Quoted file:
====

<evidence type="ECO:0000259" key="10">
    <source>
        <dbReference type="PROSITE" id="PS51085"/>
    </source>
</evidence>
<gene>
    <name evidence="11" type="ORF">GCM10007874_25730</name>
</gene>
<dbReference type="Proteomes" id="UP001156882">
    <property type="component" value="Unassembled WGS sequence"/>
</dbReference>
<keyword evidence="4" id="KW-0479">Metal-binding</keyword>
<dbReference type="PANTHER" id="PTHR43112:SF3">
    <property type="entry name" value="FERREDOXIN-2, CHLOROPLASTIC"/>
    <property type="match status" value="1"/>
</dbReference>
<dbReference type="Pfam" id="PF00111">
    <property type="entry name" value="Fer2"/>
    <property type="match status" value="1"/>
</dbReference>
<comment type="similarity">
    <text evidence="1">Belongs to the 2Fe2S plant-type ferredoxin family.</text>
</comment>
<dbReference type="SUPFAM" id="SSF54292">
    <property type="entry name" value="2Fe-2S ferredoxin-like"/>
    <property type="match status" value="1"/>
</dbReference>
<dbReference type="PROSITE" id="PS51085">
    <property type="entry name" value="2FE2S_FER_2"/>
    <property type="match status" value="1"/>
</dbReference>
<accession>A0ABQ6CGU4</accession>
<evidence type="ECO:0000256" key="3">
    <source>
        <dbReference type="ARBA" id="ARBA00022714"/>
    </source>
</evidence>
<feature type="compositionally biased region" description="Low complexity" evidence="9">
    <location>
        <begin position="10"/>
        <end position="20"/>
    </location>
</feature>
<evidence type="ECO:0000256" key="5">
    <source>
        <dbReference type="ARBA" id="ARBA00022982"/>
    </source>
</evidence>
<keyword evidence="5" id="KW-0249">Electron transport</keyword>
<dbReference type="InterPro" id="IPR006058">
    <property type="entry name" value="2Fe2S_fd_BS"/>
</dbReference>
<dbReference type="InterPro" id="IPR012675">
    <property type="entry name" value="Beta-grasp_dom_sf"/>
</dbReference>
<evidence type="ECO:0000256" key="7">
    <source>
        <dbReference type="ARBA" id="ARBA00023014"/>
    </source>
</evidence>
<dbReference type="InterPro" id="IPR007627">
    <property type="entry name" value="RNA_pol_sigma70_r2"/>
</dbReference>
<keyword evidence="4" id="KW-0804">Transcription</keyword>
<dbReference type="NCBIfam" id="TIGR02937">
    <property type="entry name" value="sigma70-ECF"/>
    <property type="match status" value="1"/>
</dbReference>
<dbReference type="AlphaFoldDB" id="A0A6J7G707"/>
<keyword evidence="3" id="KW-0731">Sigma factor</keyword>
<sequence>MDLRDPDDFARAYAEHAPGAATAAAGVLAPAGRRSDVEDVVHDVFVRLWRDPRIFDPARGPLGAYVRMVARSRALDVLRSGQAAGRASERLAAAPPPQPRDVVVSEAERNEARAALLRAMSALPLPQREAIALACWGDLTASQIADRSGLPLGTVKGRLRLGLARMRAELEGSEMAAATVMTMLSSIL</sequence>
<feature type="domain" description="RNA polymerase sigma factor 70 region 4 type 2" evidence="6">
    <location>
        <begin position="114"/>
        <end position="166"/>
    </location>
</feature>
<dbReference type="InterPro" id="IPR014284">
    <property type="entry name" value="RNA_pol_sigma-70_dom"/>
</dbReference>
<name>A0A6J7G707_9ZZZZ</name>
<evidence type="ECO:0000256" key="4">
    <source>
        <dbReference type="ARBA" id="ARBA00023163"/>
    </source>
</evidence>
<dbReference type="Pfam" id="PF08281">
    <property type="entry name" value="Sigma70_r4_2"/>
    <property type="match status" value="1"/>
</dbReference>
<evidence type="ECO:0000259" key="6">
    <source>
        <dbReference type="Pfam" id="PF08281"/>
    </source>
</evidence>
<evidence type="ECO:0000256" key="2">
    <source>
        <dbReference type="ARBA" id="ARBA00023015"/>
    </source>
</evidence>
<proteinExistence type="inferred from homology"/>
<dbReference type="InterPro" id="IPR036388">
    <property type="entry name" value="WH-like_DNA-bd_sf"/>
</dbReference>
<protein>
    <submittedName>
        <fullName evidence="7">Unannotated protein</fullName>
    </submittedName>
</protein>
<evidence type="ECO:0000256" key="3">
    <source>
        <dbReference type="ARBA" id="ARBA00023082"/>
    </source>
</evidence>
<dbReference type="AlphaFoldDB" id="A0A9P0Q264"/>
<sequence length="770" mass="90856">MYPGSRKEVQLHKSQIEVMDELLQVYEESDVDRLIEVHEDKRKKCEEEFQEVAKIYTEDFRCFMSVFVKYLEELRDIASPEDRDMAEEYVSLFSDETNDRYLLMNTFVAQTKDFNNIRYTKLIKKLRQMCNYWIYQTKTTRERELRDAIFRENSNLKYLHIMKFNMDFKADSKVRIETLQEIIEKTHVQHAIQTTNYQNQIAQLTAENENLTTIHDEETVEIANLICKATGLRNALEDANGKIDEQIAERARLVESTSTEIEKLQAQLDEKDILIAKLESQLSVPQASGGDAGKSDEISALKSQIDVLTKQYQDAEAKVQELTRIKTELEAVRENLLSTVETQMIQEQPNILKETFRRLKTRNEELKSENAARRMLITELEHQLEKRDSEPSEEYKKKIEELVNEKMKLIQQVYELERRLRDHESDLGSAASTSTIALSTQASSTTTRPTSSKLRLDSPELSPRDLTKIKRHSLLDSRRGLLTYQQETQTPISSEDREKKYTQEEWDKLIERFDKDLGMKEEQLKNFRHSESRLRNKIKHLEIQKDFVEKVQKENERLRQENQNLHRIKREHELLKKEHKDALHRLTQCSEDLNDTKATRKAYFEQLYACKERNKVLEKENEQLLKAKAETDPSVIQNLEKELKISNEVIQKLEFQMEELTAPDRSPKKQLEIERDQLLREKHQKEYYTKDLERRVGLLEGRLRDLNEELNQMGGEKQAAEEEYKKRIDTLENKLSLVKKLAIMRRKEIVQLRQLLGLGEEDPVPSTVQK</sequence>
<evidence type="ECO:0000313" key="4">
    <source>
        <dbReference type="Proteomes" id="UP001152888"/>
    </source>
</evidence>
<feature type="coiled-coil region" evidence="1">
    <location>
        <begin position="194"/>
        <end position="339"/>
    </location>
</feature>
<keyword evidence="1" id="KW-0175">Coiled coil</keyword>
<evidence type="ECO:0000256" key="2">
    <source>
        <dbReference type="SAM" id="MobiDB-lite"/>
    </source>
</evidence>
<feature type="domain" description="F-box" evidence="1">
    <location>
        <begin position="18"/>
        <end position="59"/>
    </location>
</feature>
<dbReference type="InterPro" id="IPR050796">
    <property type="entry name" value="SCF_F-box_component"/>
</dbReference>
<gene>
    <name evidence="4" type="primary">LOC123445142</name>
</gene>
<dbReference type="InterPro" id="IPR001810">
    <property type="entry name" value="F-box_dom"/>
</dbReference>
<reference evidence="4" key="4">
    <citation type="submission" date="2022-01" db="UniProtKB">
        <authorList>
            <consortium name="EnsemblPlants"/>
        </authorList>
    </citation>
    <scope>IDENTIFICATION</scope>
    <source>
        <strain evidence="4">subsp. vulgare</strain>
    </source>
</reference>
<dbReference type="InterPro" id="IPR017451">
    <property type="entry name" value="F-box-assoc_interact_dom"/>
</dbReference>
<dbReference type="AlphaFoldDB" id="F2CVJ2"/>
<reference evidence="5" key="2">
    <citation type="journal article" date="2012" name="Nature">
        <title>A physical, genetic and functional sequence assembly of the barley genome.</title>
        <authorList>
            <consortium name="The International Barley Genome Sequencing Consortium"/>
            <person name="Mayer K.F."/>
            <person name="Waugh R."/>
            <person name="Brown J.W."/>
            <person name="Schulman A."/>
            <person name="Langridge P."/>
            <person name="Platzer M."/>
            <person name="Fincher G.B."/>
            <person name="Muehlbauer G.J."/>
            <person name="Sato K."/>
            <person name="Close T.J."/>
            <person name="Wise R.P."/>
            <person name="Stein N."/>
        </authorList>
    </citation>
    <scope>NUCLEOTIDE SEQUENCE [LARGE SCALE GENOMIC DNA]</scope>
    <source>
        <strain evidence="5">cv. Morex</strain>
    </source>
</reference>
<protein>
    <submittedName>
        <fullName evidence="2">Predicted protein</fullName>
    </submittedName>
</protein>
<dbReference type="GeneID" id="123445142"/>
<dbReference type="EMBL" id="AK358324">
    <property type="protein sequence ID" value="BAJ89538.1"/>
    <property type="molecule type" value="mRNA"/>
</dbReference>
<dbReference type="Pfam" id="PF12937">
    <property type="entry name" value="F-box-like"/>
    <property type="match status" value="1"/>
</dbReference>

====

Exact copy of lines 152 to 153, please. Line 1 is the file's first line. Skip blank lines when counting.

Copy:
            <consortium name="EnsemblPlants"/>
        </authorList>